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A Displaced Person

A Displaced Person: The Later Life and Extraordinary Adventures of Private Ivan Chonkin is the much anticipated finish of the Chonkin trilogy, told through a curious and unexpected Absurdist literary frame for our Russian protagonist. The story of A Displaced Person is fantastical dark satire of a Stalin-era Soviet soldier who manages to blunder his way from one adventure to another. This story, however, is also a wonderfully powerful philosophic commentary on the struggle for meaning in the confusing, conflicted experiences of a Russian Everyman. This detached existentialism that surrounds Private Chonkin throughout the narrative allows the author the opportunity for caustic commentary on Russian and Soviet moralism.

A Displaced Person: The Later Life and Extraordinary Adventures of Private Ivan Chonkin is the much anticipated finish of the Chonkin trilogy, told through a curious and unexpected Absurdist literary frame for our Russian protagonist. The story of A Displaced Person is fantastical dark satire of a Stalin-era Soviet soldier who manages to blunder his way from one adventure to another. This story, however, is also a wonderfully powerful philosophic commentary on the struggle for meaning in the confusing, conflicted experiences of a Russian Everyman. This detached existentialism that surrounds Private Chonkin throughout the narrative allows the author the opportunity for caustic commentary on Russian and Soviet moralism.

The story picks up where its predecessor, Pretender to the Throne, leaves off. We are re-introduced to Private Chonkin, Nyrua (his wife), and other American and Soviet bureaucrats, military officials, peasants, and chance-encountered travelers. Private Chonkin meanders his way through invented lives—Nyrua’s pretended stories from a letter Chonkin never sent her, and Chonkin’s guileless case of mistaken identity where Stalin declares it his mission in life to track down Chonkin. Voinovich leads the reader through Chonkin’s stint in the Soviet Army, his travels to the almost mystically described farmlands of Ohio, his second marriage to an American, Nyrua’s travels from a Siberian village to visit Chonkin in Ohio for dental work, and Chonkin’s anti-climactic return to the Soviet Union as an invited guest to talk about American farming. The reader can scarcely keep track of the byzantine plot twists through the novel.

Through everything, Chonkin meets each encounter with stock simplicity, unable to even rouse himself to a stoic acceptance of his fate. For Chonkin, life is not accepted—it is simply encountered or experienced. In fact, Chonkin’s almost idiot-like simplicity reminds the reader of the protagonist of another Russian novel: in Jaroslav Hasek’s classic The Good Soldier, Svejk, the title character is a bewildering juxtaposition of feigned idiocy or simple out-and-out incompetence—a state that allows him to passively resist his military duties, to the utter irritation of his superiors. Chonkin, not unlike Svejk, is a bumbling anti-hero who leaves the reader simply wondering about the state and the meaning of Chonkin’s inaction.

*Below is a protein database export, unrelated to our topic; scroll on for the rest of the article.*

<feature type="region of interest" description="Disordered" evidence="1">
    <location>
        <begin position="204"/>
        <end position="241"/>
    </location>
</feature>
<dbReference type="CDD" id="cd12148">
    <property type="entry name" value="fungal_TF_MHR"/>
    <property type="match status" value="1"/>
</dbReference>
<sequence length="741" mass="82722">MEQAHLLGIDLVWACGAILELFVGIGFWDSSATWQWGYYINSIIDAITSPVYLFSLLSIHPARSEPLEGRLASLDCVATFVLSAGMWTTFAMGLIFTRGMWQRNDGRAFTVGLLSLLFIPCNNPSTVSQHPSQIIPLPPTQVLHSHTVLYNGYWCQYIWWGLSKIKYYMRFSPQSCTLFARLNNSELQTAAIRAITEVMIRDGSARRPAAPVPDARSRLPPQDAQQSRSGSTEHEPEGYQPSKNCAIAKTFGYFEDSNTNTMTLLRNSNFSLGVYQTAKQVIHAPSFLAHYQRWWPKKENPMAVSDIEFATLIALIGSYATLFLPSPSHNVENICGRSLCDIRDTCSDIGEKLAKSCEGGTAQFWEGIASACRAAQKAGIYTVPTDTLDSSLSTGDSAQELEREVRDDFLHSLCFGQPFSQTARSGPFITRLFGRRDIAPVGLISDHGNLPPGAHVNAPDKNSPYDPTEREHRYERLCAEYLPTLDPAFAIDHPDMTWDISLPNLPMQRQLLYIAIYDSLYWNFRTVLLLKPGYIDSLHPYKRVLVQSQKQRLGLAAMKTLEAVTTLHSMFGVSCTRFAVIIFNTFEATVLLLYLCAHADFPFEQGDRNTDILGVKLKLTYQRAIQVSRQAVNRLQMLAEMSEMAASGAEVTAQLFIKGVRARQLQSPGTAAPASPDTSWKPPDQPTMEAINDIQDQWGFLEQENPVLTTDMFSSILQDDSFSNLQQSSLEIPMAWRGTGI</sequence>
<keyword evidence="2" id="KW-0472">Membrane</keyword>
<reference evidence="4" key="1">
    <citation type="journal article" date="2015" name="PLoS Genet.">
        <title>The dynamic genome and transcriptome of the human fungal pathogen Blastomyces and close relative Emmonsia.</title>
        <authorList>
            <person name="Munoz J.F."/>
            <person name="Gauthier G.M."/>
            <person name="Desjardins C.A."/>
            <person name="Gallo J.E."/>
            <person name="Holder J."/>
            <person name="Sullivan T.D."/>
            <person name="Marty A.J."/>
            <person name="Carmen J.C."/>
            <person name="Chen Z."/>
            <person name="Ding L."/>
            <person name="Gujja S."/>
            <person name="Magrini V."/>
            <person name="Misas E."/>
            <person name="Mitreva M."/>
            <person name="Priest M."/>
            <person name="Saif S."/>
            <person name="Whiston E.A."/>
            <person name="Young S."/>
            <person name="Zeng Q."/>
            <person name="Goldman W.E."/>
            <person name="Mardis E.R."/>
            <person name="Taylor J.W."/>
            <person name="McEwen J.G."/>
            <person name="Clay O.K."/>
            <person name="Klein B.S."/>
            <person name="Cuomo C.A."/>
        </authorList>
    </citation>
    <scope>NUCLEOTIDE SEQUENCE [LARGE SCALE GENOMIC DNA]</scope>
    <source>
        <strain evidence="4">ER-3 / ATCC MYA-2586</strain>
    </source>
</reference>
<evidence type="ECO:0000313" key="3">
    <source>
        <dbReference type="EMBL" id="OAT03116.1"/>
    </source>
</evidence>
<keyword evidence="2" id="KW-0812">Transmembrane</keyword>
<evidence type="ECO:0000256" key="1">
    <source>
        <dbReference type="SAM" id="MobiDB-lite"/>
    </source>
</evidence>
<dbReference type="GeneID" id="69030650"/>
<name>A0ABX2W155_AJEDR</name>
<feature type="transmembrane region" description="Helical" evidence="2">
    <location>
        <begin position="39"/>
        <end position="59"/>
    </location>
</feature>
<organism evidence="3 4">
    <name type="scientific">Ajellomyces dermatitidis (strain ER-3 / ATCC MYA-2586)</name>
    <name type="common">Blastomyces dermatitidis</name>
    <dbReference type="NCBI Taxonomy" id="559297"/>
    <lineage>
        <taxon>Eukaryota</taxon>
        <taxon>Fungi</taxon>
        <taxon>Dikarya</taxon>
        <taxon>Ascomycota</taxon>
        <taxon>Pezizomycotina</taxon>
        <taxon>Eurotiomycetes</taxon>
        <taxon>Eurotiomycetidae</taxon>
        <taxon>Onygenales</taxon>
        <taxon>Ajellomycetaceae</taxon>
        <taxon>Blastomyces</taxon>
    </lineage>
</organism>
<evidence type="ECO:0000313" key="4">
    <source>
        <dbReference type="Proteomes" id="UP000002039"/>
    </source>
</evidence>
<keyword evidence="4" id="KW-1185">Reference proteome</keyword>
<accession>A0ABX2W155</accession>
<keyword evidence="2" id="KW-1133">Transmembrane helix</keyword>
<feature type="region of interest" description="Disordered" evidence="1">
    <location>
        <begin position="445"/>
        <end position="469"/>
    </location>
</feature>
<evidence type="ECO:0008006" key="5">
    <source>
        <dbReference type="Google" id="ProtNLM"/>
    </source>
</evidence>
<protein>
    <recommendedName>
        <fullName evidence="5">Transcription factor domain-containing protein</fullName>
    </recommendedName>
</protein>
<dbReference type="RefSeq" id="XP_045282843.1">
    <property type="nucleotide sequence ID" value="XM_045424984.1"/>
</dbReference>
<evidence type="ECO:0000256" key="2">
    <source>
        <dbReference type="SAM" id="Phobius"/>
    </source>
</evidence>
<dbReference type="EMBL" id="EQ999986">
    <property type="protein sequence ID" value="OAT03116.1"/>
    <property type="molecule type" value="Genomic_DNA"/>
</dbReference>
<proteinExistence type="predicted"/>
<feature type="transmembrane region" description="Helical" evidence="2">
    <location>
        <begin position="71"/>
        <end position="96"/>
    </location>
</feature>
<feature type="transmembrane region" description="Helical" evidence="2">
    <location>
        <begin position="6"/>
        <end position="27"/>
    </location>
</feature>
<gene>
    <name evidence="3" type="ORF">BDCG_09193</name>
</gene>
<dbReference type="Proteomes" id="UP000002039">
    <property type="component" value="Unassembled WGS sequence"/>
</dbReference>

This bewildering juxtaposition perfectly situates the characters—and the reader—to grapple with the truly Absurdist themes Voinovich introduces in A Displaced Person. One of the clearest themes we see emerging from Chonkin’s adventures is the Absurdist dialectic struggle—the human need to make sense of and find the inherent meaning in life and the human condition, and the stark inability to do so. Voinovich highlights this Absurdist frustration most completely through his supporting characters—the American officer who wants to convince Chonkin of the “correct” politics of 1950s America; the advisors to Stalin within his inner circle, trying to make sense of Stalin’s political convictions and the implementation of his policies; and even in Nyrua’s Siberian villagers trying to identify a coherent narrative for her husband, Chonkin. It’s really only Chonkin, as an existential Absurdist anti-hero, who is detached from this metaphysical struggle and simply encounters life, unbothered by trying to make sense of it. Chonkin’s emotions are superficial, his experiences fantastical, and the meaning behind his life indeterminable. Indeed, even the historical setting for A Displaced Person perfectly aligns with the rise of Absurdism in existentialism.

A Displaced Person: The Later Life and Extraordinary Adventures of Private Ivan Chonkin is a brilliant read. Vladimir Voinovich wraps up his trilogy of Ivan Chonkin—itself, perhaps, an ironic gesture toward triptych or an icon—and readers are treated to one final, enjoyable dose of Voinovich’s caustic dark satire.

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